Well done guys its so exciting to stand with you and cheer you on, lots of people are rooting and praying for you both.
    Much Love
    Esther xx

  2. I heard the Holy Spirit speaking through your whole article, Glen. Thank you!

    Actually, the John-Molly-Wesley-marriage-link was really “Ouch!” but I think most evangelists fall into Satan’s trap and think God couldn’t finish His work – for a certain time at least – without them. One might also say, a too busy life is not necessarily a godly life.

    Blessings,
    Susanne

  3. i have always been interested in how many readers to this blog have an ED. Then, i wonder what this stuff has to do with me and i feel awkward as i dont have an ED. Then I wonder why E has a separate platform for ED affected psyche ‘stuff’ as opposed to ‘plain’ ministry ‘stuff’. Then, i think i must stop reading these posts. Then, i realise that ED apes emotional problems, ie. has much in common, outwardly at least, with emotional problems generally, so that is of interest to me. Then, i wonder how an ED and non ED partnership (marriage) can work. Now we have it. Or do we? I thought the English thing to do was to be strong and admit no weaknesses or at least for our weaknesses to go away because they are relativized by the prescence of Christ. So i find so much that needs to be unsaid and that we should soldier on like people making do with one leg…..as people with one leg try to do. Why dont we just use fortitude? Something all along does not feel right and it is deeply distrubing….almost distastful. Either the miscomprehension is on my part or i am a nasty person, Or might there be something distastful about the analysis in the posting above? There are ways of interpreting it, and it makes me feel cross and sick as well, especially as others are so full of praise! I think what it is is this. WHy let our weaknesses or vulnerablities define us? Is this really of real interest to anyone else. For example, emotionally, i am not a confident person…i am timid..etc. but none of these states of mind make any difference. One can still feel a marvellous specimen of humanity and still get on with the precious job of being human . And what more excuse do we need to not listen to our own problems, than that JC has dealt with all this stuff…..? Every time i hear or read that E is nervous, i want to say, put E at the lectern everytime and soon you will surely be acclimated or habituated to the task in hand. I would love to hear that past ED is not a concious limiter of most efforts…and then just ‘get on with it’. If some of the ED related stuff is whingeing, then what appears in the above posting sadly appears as rationalisation and it makes me very sad as i have said.

  4. Hi Tim,

    Whingeing isn’t the point – the way of the cross is, which involves an admission of our weakness but of His strength. Sorry if I pass over into whingeing. Every blessing.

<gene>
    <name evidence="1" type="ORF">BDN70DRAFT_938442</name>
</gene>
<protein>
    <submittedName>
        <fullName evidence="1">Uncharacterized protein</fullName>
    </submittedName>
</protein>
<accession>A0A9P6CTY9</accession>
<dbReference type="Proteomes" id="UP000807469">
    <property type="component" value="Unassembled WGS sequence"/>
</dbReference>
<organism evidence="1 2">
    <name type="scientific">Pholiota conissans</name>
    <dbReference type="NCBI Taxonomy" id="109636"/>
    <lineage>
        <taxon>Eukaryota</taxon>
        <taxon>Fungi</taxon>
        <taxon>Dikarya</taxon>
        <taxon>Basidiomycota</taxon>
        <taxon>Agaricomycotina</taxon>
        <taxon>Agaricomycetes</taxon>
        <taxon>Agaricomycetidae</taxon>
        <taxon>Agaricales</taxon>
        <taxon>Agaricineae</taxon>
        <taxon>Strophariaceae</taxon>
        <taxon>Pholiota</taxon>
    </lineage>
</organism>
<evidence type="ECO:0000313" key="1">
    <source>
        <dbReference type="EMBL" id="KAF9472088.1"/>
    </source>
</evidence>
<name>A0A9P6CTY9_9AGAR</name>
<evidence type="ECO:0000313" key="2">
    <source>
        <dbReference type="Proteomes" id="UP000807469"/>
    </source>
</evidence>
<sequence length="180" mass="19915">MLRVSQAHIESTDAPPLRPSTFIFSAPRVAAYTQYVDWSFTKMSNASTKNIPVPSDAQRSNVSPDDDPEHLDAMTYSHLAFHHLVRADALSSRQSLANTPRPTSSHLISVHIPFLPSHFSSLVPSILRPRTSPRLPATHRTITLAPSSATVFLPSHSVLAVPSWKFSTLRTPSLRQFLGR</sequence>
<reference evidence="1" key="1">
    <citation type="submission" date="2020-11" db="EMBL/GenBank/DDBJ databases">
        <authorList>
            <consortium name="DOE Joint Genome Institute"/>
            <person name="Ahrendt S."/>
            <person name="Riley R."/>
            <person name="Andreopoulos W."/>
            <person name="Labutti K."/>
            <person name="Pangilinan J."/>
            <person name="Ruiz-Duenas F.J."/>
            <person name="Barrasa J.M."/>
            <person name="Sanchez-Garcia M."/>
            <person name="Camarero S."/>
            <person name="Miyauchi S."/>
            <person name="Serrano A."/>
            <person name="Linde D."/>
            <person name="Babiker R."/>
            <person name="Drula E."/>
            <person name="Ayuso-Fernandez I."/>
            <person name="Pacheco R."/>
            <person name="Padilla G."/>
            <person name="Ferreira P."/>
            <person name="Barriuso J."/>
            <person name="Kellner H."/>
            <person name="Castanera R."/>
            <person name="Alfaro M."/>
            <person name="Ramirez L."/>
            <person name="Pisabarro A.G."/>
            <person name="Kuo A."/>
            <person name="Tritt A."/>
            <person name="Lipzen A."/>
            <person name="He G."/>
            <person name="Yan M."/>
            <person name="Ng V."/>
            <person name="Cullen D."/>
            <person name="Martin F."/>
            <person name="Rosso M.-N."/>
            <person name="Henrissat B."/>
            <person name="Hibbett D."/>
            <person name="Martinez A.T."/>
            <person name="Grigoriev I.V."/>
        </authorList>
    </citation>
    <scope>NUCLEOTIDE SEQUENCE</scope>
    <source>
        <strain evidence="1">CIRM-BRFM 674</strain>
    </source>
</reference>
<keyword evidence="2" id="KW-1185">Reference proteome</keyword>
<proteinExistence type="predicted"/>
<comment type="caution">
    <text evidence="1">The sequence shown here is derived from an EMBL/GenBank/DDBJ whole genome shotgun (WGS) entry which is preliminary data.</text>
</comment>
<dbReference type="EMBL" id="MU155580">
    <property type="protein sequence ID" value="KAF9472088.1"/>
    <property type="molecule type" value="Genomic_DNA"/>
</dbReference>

Glen

  5. Thanks Glen, really struggling with this at the moment. Just started to read Larry Crabb, “the marriage Builder” -expands beautifully on what you wrote here. I get really upset when I read selfishness clothed in Christianity (e.g.the marriage bed site I referred to earlier) thanks for adding weight to the opposing argument!!

  6. Tim – I think the thing is for us, knowing Jesus doesn’t sort it all out. It’s still hard, and it’s still painful. SO we talk about it, and we pray, but it’s not intended as whinging. It’s because when the world is murkey and horrible, we just can’t see Christ, and there’s comfort from the reassurance of others that He really is there…

  7. I’m in the painful throes of giving up what I considered a match made in heaven. I’m still asking God why, and daily laying at His feet, surrendering ALL : my lofty ideas of our compatibility, my visions of how we would conquer the world, each of us doubled by having each other. Now I see I have not truly considered-this- aspect of things… I perhaps might have fought to hold on to strings of my perceived mission in life, while he sought to follow Jesus in all things. Giving each of our dreams up, right now, may not be God’s will. Perhaps one day, we will again find each other, and would have been released from the intensity of our current callings enough to make a new life together; or perhaps he will meet someone different than I, well suited to him, but free enough of her own mission to follow him endlessly whereGod will lead him. In the interim I bleed in pain, fore ordained and welcome, understanding that all things bring us closer into oneness with HIM with whom we have to do. It hurts so, so, so, so bad, but thank you for helping me see, this too, is providence, perhaps. May Christ have mercy and strengthen my heart. Truly my flesh and my heart fail, but God is the strength of my heart, and my portion forever.

  8. xxxxxx! Thank you Emma… this post came as such a blessing to me, especially to answer the “but why, Lord?” questions :) Really am grateful for you :) Remind me to give you a great big hug when we get to heaven ;) : D